Sunday, September 1, 2013

dassanech tribe

dassanech woman wearing wig made of bottle caps & watch parts photographed by eric lafforgue 

dassanech tribe animal skin skirt, omorate, omo valley, ethiopia, photographed by eric lafforgue

dassanech woman wearing wig made of bottle caps & watch parts photographed by eric lafforgue 

balo, daasanach tribe, lower omo valley, ethiopia photographed by joey l.

dassanech women

dassanech man in headdress (the clay headdress can indicate the killing of an enemy or dangerous animal) photographed by eric lafforgue

dassanech huts

toudaio, dassanech girl photographed by mario gerth

dassanech tribe, woman with plastic sun shade, photographed by ngaire lawson

dassanech man with his tribal scarification

dassanech woman photographed by eric lafforgue

dassanech fashion photographed by eric lafforgue

the dassanech or geleb tribe live in ethiopia on the shore of lake turkana & along the omo river. the name dassanech means "people of the delta".  traditionally, the dassanech are divided into 8 territorial sections: the shirr (largest), inkoria, narich, elele, riele, oro, randal & kuoro.  furthermore, they are divided into 8 exogamous & non-territorial clans: turinyerim, fargar, galbur, turat, ili, mur, edze & tiyeme. 

the dassanech tribe is not strictly defined by ethnicity. anyone, man or woman, will be admitted, as long as they agree to be circumcised. each of the 8 clans has its own identity & customs, its own responsibilities towards the rest of the tribe, & is linked to a particular territory. 

the largest clan, the galbur is known as the water & crocodile clan. they believe its members have the power over both water & crocodiles & are responsible for dealing with diseases of the glands. the turat are responsible for dealing with burns from fire. they also have powers to keep away snakes, to cure many diseases & the ability to keep away enemies from their animals. the turnyerim have powers over drought & they pray for rains during dry periods. they can also cure snakebites by spitting on the wound. other clans have healing powers over eye infections, scorpion bites, muscular problems and so on. members of the same clan are forbidden from marrying or even dancing with each other.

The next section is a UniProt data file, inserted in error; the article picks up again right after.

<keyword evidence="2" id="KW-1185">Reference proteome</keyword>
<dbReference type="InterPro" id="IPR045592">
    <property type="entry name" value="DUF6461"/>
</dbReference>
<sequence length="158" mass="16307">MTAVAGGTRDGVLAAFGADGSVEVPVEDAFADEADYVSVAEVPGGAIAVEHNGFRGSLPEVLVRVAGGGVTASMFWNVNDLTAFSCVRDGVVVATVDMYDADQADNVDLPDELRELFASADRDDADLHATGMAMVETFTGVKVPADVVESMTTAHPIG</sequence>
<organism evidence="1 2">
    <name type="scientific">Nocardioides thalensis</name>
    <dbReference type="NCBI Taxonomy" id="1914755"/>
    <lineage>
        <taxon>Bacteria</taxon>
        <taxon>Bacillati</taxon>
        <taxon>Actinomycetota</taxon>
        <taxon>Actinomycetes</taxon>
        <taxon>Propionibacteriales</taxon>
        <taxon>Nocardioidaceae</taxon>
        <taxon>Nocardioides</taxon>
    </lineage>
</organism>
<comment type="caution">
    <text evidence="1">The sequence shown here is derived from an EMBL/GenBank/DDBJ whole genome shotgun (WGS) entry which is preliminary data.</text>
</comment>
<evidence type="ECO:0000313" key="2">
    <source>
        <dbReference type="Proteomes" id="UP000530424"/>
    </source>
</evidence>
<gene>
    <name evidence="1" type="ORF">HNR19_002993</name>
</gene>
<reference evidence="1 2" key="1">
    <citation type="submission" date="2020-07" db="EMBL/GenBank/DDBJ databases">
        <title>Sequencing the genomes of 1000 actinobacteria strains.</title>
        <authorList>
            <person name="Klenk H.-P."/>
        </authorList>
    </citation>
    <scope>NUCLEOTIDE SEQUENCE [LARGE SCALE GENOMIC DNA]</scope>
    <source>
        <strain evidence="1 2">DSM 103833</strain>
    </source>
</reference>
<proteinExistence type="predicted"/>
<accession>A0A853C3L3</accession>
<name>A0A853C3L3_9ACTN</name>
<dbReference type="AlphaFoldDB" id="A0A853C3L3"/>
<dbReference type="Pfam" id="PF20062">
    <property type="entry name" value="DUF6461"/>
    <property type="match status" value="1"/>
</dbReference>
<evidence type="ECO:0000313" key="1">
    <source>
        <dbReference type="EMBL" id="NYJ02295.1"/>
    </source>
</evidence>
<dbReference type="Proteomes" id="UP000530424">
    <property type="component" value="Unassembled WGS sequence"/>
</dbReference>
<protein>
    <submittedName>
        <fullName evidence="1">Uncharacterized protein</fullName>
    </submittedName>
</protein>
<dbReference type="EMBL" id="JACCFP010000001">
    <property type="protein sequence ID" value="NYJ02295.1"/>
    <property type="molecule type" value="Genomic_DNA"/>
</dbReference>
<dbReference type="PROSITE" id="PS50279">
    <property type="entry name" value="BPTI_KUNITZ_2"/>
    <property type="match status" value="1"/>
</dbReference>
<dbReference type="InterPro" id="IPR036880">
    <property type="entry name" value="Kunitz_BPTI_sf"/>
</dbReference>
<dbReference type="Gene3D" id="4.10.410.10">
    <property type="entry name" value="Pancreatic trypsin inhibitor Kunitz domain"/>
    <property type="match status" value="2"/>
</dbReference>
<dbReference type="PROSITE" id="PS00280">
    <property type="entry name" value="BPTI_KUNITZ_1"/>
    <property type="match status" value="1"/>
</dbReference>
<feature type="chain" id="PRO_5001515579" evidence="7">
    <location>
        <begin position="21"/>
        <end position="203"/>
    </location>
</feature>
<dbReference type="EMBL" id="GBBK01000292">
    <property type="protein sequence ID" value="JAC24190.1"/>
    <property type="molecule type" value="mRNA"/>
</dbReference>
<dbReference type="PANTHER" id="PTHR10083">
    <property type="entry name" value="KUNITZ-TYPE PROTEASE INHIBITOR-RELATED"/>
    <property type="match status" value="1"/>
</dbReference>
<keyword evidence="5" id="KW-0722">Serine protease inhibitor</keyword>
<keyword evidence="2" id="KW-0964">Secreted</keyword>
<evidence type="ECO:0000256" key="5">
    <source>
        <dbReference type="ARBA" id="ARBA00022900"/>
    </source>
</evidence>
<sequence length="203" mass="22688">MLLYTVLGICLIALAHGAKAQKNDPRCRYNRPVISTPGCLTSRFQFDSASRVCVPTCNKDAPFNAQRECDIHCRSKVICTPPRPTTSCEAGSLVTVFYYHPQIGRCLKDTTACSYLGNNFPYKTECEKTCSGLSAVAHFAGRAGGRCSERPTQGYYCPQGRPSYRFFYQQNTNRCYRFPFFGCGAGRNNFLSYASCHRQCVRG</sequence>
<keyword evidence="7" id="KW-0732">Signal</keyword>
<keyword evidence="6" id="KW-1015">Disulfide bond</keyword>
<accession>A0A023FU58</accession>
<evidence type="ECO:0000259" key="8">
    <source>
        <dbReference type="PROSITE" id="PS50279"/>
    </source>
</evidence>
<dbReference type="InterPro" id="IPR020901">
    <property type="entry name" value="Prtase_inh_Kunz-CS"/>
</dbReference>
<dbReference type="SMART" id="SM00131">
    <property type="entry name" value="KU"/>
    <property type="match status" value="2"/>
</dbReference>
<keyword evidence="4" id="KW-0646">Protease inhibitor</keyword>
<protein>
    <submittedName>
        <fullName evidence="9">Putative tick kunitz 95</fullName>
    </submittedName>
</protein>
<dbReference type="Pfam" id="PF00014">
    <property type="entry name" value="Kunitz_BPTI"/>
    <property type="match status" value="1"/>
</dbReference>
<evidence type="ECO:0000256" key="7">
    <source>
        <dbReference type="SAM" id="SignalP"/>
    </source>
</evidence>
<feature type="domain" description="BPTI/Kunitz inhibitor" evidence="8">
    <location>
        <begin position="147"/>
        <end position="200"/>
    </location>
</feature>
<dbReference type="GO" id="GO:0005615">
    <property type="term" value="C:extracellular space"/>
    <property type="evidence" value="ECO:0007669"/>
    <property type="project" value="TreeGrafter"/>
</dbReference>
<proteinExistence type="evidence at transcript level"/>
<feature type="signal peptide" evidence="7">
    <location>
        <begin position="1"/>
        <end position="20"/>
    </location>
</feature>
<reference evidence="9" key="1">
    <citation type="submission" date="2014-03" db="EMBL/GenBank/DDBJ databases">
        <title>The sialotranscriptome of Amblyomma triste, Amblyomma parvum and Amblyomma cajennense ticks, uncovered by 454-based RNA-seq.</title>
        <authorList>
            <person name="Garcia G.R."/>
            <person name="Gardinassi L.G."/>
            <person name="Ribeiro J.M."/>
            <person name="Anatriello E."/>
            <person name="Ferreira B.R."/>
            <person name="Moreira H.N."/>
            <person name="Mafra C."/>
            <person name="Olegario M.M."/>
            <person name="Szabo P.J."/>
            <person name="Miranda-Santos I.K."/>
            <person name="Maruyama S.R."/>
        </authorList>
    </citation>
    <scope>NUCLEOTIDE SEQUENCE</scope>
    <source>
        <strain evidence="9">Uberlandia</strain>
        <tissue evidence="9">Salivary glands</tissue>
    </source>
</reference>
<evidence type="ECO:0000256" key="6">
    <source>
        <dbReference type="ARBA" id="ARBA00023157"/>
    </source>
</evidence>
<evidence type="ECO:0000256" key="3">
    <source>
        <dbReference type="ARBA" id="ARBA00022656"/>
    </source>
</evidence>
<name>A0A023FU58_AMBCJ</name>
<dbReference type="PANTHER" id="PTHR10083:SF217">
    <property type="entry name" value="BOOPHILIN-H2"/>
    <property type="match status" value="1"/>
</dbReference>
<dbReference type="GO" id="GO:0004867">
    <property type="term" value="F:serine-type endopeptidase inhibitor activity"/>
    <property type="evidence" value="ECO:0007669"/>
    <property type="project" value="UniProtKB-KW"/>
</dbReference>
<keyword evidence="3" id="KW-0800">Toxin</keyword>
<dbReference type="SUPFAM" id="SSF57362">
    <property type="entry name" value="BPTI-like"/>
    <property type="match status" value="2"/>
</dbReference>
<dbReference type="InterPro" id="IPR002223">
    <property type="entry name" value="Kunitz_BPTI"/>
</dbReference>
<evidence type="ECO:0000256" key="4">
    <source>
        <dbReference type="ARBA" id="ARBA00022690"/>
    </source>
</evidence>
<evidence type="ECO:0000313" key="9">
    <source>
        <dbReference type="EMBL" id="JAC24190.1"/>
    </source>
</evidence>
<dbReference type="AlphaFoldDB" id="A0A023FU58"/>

the dassanech were originally nomadic pastoralists & today are predominantly agro-pastoralists who complement their income from livestock production with cultivation of crops on the flooded banks of the omo river & fishing. they also raise sheep, donkeys & in some parts, camels. sorghum is the staple food crop in addition to maize & beans.

the tribes trade with each other for beads, food, cattle & cloths. more recently they have begun trading guns & bullets as well as other goods such as beer.

they are surrounded by four ethnic groups: the turkana, the gabra, the nyangatom & the hamar, who are considered as enemies. the turkana & gabra are located in kenya, while the nyangatom & hamar are ethiopians.

they are governed by an age-set system, one of the oldest political institutions in africa, which divides people into age categories for the purpose of political, economic & social structure.  power is in the hands of a group of about 30 elders called 'bulls' (ara).

although it is a male dominated society, having a girl also gives a social status among peers & is therefore celebrated.dassanech girls are circumcised young, at around age 10 or 12. if they aren't circumcised she cannot marry & her father won't receive her bride-price. until they are circumcised, girls are called 'wild animals' or 'men' to tease them - the idea is that their clitoris has to be removed before they act like women. once they go through the ritual of circumcision they are given sour milk to drink & a necklace by her mother. from then on, she is allowed to wear a leather skirt to show that she is now considered an adult. marriage follows soon after.

the biggest ceremony in a man's life is called dimi or dime. a dassanech man blesses his daughter's fertility & future marriage. once he has gone through dimi, a man becomes an elder. about 10 cattle & 30 smaller animals are slaughtered & other stock is traded for coffee. both men & women dress in fur capes to feast & dance & the leaders of the village bless the girl. after the ceremony, the participants are upgraded to 'great men' and may now engage in politics.

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